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Employer Update: Virginia’s New COVID-19 Workplace Safety Rule

Updated on: 08-21-2020

On July 27, the Virginia Department of Labor and Industry published the new COVID-19 Workplace Safety Rule in the Richmond Times Dispatch. This means that the Rule, which we previously summarized here, is now in effect and implementation deadlines are approaching quickly.

Virginia employers should already be taking steps to ensure compliance with the Rule and its upcoming deadlines, such as:

  • Assessing the workplace for hazards and job tasks that can potentially expose employees to COVID-19;
  • Classifying each job task according to very high, high, medium, or lower risk levels of exposure (the risk levels were previously summarized here);
  • Informing and encouraging employees to self-monitor for signs and symptoms of COVID-19 if they suspect possible exposure or are experiencing signs of an oncoming illness;
  • Developing and implementing policies and procedures for employees to report when they are experiencing symptoms consistent with COVID-19 and no alternative diagnosis has been made, as well as to notify employees who may have been exposed to COVID-19;
  • Ensuring employees or other persons (such as subcontractors, contract or temporary employees, or visitors) known or suspected to be infected with COVID-19 to report to or remain at the work site, or engage in work at a customer or client location until cleared for return to work;
  • Developing and implementing policies and procedures for employees known or suspected to be infected with COVID-19 to return to work;
  • Updating sick leave policies to be consistent with the Families First Coronavirus Response Act and public health guidance, and making sure that employees are aware of these policies; and
  • Developing and implementing policies and procedures for physical distancing, cleaning and disinfecting, and protective equipment.

August 26, 2020 Deadline – Training

The Rule’s training requirements for employers with hazards or job tasks classified as very high, high, or medium exposure risk take effect on August 26, 2020. This means that these employers must provide training to all employees working at the place of employment, regardless of employee risk classification. This training must cover:

  • The requirements of the Rule;
  • The mandatory and non-mandatory recommendations in any CDC guidelines or Virginia guidance documents the employer is complying with, if any, in lieu of a provision of this Rule;
  • The characteristics and methods of spread of the SARS-CoV-2 virus;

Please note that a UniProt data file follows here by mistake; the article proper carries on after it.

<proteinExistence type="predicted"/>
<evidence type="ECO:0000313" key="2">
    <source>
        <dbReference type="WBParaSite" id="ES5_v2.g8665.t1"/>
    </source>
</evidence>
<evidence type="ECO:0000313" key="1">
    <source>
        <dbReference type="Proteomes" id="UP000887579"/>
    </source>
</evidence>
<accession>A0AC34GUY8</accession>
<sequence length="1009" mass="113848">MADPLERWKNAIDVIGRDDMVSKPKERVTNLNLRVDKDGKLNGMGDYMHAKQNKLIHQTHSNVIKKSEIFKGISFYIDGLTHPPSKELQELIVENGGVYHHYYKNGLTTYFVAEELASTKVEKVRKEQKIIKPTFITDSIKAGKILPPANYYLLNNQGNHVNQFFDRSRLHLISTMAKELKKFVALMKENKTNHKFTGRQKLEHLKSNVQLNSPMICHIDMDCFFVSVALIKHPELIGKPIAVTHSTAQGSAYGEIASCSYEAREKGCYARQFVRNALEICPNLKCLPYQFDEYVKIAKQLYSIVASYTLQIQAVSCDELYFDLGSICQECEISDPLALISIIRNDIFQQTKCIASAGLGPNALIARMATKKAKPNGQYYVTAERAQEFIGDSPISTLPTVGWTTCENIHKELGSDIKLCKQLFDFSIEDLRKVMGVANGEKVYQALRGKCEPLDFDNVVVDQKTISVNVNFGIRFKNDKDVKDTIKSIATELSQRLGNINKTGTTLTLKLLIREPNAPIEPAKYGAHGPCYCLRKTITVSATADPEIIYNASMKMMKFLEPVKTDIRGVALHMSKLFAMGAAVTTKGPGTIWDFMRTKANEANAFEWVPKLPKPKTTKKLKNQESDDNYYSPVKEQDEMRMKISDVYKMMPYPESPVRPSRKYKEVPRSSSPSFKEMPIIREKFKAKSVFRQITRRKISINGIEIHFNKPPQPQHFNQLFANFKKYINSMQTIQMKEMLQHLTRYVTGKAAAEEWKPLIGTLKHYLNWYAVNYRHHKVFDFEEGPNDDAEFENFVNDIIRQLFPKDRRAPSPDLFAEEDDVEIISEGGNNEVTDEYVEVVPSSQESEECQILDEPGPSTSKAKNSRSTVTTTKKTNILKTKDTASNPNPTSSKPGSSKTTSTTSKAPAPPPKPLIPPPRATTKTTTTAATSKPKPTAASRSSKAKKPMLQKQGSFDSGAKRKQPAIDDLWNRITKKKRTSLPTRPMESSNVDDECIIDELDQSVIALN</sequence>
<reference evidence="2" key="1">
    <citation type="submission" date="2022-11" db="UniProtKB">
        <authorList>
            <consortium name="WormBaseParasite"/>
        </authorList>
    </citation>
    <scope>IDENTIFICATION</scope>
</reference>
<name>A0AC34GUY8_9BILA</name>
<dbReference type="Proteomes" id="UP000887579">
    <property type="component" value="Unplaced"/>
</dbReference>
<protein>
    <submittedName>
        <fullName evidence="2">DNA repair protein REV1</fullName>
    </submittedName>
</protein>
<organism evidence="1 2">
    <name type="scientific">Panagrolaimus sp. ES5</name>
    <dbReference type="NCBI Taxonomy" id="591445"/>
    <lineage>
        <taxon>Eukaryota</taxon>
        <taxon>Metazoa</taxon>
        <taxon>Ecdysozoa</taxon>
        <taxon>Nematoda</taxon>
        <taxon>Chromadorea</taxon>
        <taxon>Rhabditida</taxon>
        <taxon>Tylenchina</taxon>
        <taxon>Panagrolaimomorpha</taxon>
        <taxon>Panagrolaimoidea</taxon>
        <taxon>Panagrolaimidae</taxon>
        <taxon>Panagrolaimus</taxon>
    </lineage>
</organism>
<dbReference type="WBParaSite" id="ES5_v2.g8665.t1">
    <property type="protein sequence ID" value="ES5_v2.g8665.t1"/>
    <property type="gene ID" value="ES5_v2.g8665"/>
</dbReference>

• The signs and symptoms of the COVID-19 disease;
  • Risk factors of severe COVID-19 illness with underlying health conditions;
  • Awareness of the ability of pre-symptomatic and asymptomatic COVID-19 persons to transmit the SARS-CoV-2 virus;
  • Safe and healthy work practices including physical distancing, disinfection procedures and frequency, ventilation, noncontact methods of greeting, etc.;
  • Personal Protective Equipment:
    • When PPE is required;
    • What PPE is required;
    • How to properly don, doff, adjust, and wear PPE;
    • The limitations of PPE;
    • The proper care, maintenance, useful life, and disposal of PPE;
    • Heat-related illness prevention including the signs and symptoms of heat-related llness; and
  • The anti-discrimination provisions of the Rule.

The DOLI has provided a sample Medium Risk Level Training Presentation.

Employers with hazards or job tasks classified as very high, high, or medium exposure risk must verify compliance with the Rule by preparing and maintaining a written certification record containing the name (or other unique identifier) of the employee trained, the trained employee’s signature (wet ink or electronic), the date(s) of training, and the name(s) of the person(s) conducting the training. The DOLI has provided a sample Training Certification Form.

Employers with hazards or job tasks classified as lower risk must provide written or oral information to their employees. This training need only cover:

  • The requirements of the Rule;
  • The characteristics and methods of spread of the SARS-CoV-2 virus;
  • The signs and symptoms of the COVID-19 disease;
  • Awareness of the ability of pre-symptomatic and asymptomatic COVID-19 persons to transmit the SARS-CoV-2 virus;
  • Safe and healthy work practices including physical distancing, sanitation and disinfection practices; and
  • The anti-discrimination provisions of the Rule.

The DOLI has provided sample Lower Risk Training Information.